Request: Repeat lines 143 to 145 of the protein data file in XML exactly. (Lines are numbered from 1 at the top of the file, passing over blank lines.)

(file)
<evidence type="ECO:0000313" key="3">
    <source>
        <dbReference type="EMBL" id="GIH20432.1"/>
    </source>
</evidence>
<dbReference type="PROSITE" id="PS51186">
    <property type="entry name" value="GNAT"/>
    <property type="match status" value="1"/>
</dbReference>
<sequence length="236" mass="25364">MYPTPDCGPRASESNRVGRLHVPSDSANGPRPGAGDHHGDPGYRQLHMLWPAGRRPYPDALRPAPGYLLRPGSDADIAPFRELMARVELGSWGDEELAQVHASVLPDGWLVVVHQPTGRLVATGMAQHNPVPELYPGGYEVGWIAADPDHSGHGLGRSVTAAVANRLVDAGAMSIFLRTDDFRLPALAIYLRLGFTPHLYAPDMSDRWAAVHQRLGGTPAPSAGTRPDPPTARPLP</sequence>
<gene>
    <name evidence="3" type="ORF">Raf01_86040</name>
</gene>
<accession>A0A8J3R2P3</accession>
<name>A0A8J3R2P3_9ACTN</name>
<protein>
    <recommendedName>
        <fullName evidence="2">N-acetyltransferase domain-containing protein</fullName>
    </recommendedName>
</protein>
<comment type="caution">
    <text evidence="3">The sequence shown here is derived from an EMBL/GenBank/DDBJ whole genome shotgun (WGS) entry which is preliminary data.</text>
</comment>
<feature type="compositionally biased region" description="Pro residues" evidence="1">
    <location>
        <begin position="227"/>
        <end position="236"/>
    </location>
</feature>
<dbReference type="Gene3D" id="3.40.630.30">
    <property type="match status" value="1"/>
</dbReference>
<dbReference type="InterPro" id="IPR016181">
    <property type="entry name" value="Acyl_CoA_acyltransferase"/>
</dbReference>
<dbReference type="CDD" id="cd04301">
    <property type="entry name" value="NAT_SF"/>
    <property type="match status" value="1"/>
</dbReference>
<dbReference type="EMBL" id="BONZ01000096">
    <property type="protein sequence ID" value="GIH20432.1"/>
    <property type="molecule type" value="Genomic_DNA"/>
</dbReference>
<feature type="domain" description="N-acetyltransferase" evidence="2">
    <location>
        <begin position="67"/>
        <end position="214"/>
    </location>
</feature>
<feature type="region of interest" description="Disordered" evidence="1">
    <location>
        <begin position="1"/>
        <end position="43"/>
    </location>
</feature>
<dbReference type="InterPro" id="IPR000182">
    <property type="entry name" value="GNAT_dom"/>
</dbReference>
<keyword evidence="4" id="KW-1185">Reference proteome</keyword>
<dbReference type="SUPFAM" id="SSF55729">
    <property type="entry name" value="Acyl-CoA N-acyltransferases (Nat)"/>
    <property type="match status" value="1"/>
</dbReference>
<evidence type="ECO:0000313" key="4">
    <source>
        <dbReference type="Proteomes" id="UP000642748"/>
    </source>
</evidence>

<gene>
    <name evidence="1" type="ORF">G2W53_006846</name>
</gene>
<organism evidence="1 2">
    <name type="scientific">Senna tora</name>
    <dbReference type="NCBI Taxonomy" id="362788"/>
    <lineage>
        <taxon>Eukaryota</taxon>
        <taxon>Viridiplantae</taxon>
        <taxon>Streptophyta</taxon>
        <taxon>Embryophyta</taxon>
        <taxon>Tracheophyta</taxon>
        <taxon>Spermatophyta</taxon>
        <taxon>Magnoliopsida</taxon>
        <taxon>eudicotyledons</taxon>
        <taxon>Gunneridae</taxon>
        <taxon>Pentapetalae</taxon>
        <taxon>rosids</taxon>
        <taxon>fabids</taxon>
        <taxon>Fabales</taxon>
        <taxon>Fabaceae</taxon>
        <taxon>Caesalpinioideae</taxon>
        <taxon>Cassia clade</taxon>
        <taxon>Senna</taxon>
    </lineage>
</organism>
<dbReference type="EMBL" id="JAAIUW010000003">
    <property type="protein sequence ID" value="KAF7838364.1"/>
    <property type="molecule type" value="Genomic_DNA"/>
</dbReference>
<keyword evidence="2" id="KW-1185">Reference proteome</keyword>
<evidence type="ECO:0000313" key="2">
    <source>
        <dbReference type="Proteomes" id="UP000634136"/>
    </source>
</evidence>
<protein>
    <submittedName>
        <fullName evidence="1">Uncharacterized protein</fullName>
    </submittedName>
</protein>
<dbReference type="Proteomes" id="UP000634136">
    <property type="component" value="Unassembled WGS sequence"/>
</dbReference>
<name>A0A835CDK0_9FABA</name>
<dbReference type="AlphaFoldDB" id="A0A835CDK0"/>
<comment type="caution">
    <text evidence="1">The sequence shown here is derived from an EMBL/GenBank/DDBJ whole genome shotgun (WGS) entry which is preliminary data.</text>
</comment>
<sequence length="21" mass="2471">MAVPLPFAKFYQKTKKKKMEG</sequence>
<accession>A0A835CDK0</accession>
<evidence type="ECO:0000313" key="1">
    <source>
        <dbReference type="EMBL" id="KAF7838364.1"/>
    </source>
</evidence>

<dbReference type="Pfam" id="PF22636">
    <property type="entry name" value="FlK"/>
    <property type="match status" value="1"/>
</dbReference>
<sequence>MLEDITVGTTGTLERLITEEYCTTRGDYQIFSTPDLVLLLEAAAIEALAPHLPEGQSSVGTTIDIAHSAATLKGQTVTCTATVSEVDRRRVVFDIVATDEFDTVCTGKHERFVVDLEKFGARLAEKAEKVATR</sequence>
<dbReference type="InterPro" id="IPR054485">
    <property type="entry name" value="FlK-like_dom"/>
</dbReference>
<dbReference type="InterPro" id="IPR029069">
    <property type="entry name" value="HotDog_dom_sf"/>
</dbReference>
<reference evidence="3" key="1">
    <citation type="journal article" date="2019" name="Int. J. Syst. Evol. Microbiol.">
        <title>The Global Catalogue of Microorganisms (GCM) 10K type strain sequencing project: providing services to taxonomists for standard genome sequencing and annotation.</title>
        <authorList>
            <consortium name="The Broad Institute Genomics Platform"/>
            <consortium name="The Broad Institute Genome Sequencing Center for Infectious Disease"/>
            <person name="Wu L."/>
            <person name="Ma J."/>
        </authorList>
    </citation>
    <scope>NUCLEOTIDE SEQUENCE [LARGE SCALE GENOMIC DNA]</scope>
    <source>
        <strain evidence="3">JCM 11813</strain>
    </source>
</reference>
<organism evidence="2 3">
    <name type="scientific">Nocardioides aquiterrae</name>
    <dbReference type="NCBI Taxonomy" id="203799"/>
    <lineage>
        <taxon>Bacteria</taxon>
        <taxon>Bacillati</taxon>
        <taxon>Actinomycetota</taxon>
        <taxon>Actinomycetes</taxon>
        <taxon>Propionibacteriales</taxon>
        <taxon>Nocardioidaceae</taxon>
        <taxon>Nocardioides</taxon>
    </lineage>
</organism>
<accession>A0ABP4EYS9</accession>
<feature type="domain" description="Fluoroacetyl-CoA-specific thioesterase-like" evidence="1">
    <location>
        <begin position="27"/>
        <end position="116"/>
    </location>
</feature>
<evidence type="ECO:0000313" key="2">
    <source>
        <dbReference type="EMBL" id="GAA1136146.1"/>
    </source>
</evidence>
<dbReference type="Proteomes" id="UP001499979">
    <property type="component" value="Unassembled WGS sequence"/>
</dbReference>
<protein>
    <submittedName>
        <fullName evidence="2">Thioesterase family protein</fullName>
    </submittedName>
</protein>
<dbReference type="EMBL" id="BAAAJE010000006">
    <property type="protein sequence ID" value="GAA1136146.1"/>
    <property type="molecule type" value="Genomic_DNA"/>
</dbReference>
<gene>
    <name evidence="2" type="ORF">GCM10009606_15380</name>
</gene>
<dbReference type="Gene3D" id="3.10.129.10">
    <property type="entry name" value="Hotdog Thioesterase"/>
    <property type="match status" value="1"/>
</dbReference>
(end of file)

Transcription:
            <person name="Ma J."/>
        </authorList>
    </citation>